IDEAS home Printed from https://ideas.repec.org/p/fpr/eptddp/60.html
   My bibliography  Save this paper

Community natural resource management: the case of woodlots in northern Ethiopia

Author

Listed:
  • Gebremedhin, Berhanu
  • Pender, John L.
  • Tesfaye, Girmay

Abstract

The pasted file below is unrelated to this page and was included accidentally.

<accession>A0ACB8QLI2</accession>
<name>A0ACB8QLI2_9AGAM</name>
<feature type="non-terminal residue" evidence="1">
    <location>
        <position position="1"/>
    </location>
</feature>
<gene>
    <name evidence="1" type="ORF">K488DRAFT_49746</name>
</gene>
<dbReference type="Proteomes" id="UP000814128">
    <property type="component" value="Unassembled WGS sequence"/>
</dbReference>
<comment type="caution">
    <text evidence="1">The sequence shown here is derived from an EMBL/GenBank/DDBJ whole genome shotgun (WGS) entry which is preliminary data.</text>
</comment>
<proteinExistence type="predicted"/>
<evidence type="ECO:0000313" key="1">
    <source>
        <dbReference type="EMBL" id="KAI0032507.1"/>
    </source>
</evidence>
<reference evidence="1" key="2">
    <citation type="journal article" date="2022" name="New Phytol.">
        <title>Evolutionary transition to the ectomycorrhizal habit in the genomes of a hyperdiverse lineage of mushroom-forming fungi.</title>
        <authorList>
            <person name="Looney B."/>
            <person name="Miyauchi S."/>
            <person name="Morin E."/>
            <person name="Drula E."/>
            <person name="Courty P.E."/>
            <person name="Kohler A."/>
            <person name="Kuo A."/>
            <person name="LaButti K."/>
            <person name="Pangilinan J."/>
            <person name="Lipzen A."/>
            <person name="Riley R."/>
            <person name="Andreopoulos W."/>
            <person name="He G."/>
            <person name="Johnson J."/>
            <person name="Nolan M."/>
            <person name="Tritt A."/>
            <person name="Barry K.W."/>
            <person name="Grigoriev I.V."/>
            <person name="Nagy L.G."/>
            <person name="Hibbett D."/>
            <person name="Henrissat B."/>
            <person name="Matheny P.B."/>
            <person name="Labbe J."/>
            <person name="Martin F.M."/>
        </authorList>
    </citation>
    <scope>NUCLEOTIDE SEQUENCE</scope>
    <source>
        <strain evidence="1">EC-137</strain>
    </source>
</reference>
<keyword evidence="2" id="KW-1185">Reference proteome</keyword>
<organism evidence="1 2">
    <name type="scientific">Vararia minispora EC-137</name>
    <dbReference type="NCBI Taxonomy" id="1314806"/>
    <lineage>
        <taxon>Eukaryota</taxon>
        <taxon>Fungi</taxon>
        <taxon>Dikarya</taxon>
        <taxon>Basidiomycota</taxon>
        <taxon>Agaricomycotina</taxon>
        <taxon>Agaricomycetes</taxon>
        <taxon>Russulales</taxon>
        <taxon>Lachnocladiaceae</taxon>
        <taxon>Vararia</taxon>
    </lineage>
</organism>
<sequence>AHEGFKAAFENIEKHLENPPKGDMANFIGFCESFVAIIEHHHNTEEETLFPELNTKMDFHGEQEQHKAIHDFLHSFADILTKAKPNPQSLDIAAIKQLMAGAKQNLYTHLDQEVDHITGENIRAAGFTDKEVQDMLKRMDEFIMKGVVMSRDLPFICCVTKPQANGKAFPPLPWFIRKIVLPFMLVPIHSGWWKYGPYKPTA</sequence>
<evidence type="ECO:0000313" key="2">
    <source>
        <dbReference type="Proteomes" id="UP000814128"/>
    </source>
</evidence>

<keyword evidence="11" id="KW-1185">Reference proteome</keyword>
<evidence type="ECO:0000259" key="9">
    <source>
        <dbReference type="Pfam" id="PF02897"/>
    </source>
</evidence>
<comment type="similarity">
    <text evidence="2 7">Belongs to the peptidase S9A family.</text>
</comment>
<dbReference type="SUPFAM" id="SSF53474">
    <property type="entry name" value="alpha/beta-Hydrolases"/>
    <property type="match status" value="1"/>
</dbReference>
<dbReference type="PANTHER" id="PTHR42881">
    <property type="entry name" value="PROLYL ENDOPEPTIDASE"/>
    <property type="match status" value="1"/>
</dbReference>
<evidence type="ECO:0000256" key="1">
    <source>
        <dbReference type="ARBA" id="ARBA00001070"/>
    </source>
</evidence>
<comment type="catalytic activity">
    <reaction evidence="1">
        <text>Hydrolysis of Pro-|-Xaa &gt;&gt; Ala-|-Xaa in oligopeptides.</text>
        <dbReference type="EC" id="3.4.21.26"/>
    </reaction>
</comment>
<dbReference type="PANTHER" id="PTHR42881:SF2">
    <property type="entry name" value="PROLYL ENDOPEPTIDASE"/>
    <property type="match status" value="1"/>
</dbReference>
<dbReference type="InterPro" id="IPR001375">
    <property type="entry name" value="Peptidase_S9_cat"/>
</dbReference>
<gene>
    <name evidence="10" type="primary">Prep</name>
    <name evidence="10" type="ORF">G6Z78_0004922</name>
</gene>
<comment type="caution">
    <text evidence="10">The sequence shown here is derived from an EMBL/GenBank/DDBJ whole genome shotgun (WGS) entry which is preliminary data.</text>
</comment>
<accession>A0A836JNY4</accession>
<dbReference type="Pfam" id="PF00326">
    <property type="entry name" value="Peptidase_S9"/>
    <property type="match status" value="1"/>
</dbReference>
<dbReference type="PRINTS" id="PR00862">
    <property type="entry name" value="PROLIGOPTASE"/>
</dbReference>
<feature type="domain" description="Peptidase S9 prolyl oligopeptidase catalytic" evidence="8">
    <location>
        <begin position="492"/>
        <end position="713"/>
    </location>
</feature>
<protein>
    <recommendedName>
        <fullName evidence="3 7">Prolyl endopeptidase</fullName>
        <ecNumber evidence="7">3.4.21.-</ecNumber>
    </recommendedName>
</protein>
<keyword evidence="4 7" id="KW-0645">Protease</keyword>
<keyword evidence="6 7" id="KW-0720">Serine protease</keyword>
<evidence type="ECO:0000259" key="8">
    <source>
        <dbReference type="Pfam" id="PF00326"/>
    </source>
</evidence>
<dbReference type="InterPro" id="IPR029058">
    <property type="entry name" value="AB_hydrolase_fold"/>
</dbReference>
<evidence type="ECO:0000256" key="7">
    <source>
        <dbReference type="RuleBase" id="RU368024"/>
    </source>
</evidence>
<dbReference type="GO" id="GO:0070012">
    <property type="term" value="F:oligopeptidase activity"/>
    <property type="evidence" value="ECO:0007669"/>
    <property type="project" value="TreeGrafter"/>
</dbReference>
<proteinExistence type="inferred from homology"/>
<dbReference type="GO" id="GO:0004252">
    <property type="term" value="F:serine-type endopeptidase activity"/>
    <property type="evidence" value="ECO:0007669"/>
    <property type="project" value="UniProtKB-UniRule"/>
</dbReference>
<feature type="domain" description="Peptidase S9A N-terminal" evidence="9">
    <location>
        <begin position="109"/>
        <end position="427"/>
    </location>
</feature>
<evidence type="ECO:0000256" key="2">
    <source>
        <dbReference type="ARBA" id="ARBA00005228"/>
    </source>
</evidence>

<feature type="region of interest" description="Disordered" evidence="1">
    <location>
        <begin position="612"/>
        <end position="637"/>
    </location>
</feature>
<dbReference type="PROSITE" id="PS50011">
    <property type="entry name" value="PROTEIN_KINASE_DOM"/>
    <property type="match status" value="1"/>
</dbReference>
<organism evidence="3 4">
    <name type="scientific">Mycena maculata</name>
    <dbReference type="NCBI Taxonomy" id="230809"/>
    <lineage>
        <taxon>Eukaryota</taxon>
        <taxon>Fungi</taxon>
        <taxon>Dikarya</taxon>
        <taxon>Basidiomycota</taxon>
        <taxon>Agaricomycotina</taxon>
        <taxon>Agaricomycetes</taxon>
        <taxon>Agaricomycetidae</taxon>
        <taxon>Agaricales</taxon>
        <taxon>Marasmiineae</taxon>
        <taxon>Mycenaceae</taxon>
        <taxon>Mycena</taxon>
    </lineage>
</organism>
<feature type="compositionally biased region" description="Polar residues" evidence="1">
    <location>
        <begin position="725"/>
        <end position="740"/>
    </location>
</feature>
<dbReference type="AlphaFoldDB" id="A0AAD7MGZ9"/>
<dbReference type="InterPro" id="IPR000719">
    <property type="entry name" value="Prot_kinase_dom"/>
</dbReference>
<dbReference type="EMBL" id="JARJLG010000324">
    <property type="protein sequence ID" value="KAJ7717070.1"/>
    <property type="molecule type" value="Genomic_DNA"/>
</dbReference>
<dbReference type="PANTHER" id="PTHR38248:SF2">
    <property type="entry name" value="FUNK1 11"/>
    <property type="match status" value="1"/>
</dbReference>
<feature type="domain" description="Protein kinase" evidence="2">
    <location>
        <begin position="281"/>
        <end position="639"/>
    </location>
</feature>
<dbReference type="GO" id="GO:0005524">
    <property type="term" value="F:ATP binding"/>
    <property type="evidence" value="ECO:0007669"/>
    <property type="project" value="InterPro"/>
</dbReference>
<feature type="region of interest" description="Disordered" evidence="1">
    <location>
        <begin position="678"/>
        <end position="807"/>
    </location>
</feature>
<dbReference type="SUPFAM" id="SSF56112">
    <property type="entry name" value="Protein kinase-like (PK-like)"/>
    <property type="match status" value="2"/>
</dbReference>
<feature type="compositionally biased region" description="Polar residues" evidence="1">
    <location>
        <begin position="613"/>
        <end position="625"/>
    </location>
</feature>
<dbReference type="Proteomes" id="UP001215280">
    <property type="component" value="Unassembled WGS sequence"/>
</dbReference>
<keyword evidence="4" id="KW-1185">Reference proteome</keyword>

This paper examines the nature of community management of woodlots and investigates the determinants of collective action and its effectiveness in managing woodlots, based on a survey of 100 villages in Tigray, northern Ethiopia. We find that collective management of woodlots generally functions well in Tigray. Despite limited current benefits received by community members, the woodlots contribute substantially to community wealth, increasing members' willingness to provide collective effort to manage the woodlots. We find that benefits are greater and problems less on woodlots managed at the village level than those managed at a higher municipality level, and that the average intensity of management is greater on village-managed woodlots. Nevertheless, we find little evidence of differences in collective management of woodlots or its effectiveness on village vs. municipality-managed woodlots, after controlling for other factors. The factors that do significantly affect collective action include population density (higher collective labor input and lower planting density at intermediate than at low or high density), market access (less labor input, planting density and tree survival where market access is better), and presence of external organizations promoting the woodlot (reduces local effort to protect the woodlot and tree survival). The negative effect of market access suggests that higher opportunity costs of labor and/or increased “exit options” undermine collective resource management. The findings suggest collective action may be more beneficial and more effective when managed at a more local level, when the role of external organizations is more demand-driven, and when promoted in intermediate population density communities more remote from markets. In higher population density settings and areas closer to markets, private-oriented approaches are likely to be more effective.